We departed Ella on the 11th and before doing any driving we hiked way up into the mountains to view the surrounding area and Little Adams Peak. Adams Peak is the 5th tallest peak in Sri Lanka at 2,243 metres and is well known for the Sri Pada, “sacred footprint”, rock formation near the summit, which in Buddhist tradition is held to be the footprint of the Buddha, in Hindu tradition that of Shiva and in Islamic and Christian tradition that of Adam.

The climb was way more than we expected  especially with the heat and humidity so when we arrived back to the car we were literally drenched in sweat. VERY uncomfortable but worth the calorie burning climb. Our next stop for the evening before heading to Bundala National Park was Tissamaharama, a small town where tourists generally stay as a base for doing safaris in either Bundala or Yala National Parks. As usual the drive was very scenic and the countryside lush and green.

We were up before dawn and headed off to Bundala NP. The park is an internationally important wintering ground for migratory water birds in Sri Lanka. In 2005 the national park was designated as a biosphere reserve by UNESCO, the fourth reserve in Sri Lanka. The park harbours more than 197 species of birds including a very large population of peacocks and is also home to a small population of resident elephants.

Nuwara Elia to Ella by train

This map is courtesy of Sri Lankan Railway

Yesterday we spent a leisurely morning updating the blog and then headed to the train station to take the scenic 2 1/2 hour ride to Ella. The scenery was breathtaking with lush forested valleys, mountain sloped tea plantations and the occasional cascading waterfall. We had booked the correct seats,”right side is the best side” on the train but as luck or something would have it our train car was the only one with the seats facing to the rear of the train so our right seats were in fact the left seats and all the right seats were taken so we missed a few “cascading waterfalls” pictures but we were ultimately treated to as good or better views on our side as the train got nearer to Ella.

After checking in to our hotel in Ella, we wandered out onto the busy streets teeming with young back packing travellers and a sprinkle of older adventurers. The main street was lined with restaurants, bars and every type of accommodation. It was a very cool town and we had a very chillin time.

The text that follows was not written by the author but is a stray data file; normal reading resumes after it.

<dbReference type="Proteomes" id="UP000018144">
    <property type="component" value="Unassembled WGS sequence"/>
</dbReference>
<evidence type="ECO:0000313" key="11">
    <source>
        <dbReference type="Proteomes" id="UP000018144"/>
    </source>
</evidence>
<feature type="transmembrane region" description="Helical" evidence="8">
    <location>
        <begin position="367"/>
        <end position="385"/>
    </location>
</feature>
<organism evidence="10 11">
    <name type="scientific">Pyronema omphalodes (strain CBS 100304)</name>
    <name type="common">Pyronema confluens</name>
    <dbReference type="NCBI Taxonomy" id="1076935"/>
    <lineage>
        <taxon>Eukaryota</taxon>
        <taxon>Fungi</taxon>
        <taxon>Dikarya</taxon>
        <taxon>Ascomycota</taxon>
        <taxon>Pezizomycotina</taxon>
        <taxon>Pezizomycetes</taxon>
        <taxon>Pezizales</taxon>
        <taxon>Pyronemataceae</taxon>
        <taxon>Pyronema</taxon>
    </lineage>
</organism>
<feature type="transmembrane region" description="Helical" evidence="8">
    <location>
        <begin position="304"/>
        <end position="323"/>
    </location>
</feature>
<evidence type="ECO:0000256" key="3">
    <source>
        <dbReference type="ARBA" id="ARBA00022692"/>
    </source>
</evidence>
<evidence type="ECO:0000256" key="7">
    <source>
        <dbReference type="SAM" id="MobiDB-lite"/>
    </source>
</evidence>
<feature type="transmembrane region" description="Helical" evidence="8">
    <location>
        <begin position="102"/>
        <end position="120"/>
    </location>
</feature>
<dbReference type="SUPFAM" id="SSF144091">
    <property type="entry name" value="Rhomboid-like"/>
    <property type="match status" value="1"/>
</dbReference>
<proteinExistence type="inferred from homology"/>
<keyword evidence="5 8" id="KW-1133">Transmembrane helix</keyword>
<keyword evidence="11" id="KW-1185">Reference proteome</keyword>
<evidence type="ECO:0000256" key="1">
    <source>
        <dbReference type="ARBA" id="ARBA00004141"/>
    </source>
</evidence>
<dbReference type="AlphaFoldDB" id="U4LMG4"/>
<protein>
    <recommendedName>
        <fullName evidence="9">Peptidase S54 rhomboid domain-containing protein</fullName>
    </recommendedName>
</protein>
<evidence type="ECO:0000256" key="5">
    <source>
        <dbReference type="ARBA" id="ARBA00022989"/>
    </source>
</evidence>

Kandy to Nuwara Eliya


We arrived early this afternoon after an amazingly scenic drive from Kandy. The road took us up 1,500 metres into the clouds and mountainous tea country lush with plantations scattered throughout, waterfalls cascading everywhere and scenery straight out of a fantasy film.

It is a rainy day here and not much to see so we’ll relax and do pretty well nothing. This is just a stopover point for tomorrow where we’ll catch the 9:30 am train for what is supposed to be an incredible journey through the mountains to the town of Ella. There was supposed to be a train strike starting at midnight last night but fortunately it was called off as talks continued with the government and assorted unions and it looks like the petrol strike has ended so hopefully the country will get back into some normalcy.

Sigiriya to Kandy via the Golden Temple of Dambulla


We departed Sigirya on the 7th for a relatively short but scenic drive. En route to Kandy we stopped at the Golden Temple of Dambulla, a World Heritage Site and the largest and best preserved cave temple complex in Sri Lanka.

The Golden Cave Temple

The traffic in Kandy is worse and more chaotic than Colombo with narrow roads and steep hills and exacerbated by huge long line ups of every vehicle type along the sides of the roads in both directions in addition to long lines of people with a variety of glass and plastic containers all waiting to purchase fuel which was in short supply due to a recent petrol strike.

We checked into a nice hotel with a view of Kandy Lake which is situated in the city centre, relaxed a bit and then headed out to see a Buddhist ceremony at the Temple of the Tooth. This temple holds a tooth from Buddha and the site is revered by Buddhist from around the world. We watched a drum ceremony and then proceeded to wait in line for the tooth viewing. There were many people here but the tourists were greatly outnumbered by locals. The temple is only open for about 1 hour. The crowds need to be moved quickly past the tooth viewing window. A bell rings (I think), the gate opens and we proceed to shuffle barefoot towards one of the most revered body parts of Buddha. We quickly get to the viewing area and inside, manned by three men is a large donation plate which catches your eyes right away and diverts your attention from the main attraction nestled in a large ornate temple behind the men blocking the view while being continuously shuffled onward. We didn’t see the tooth.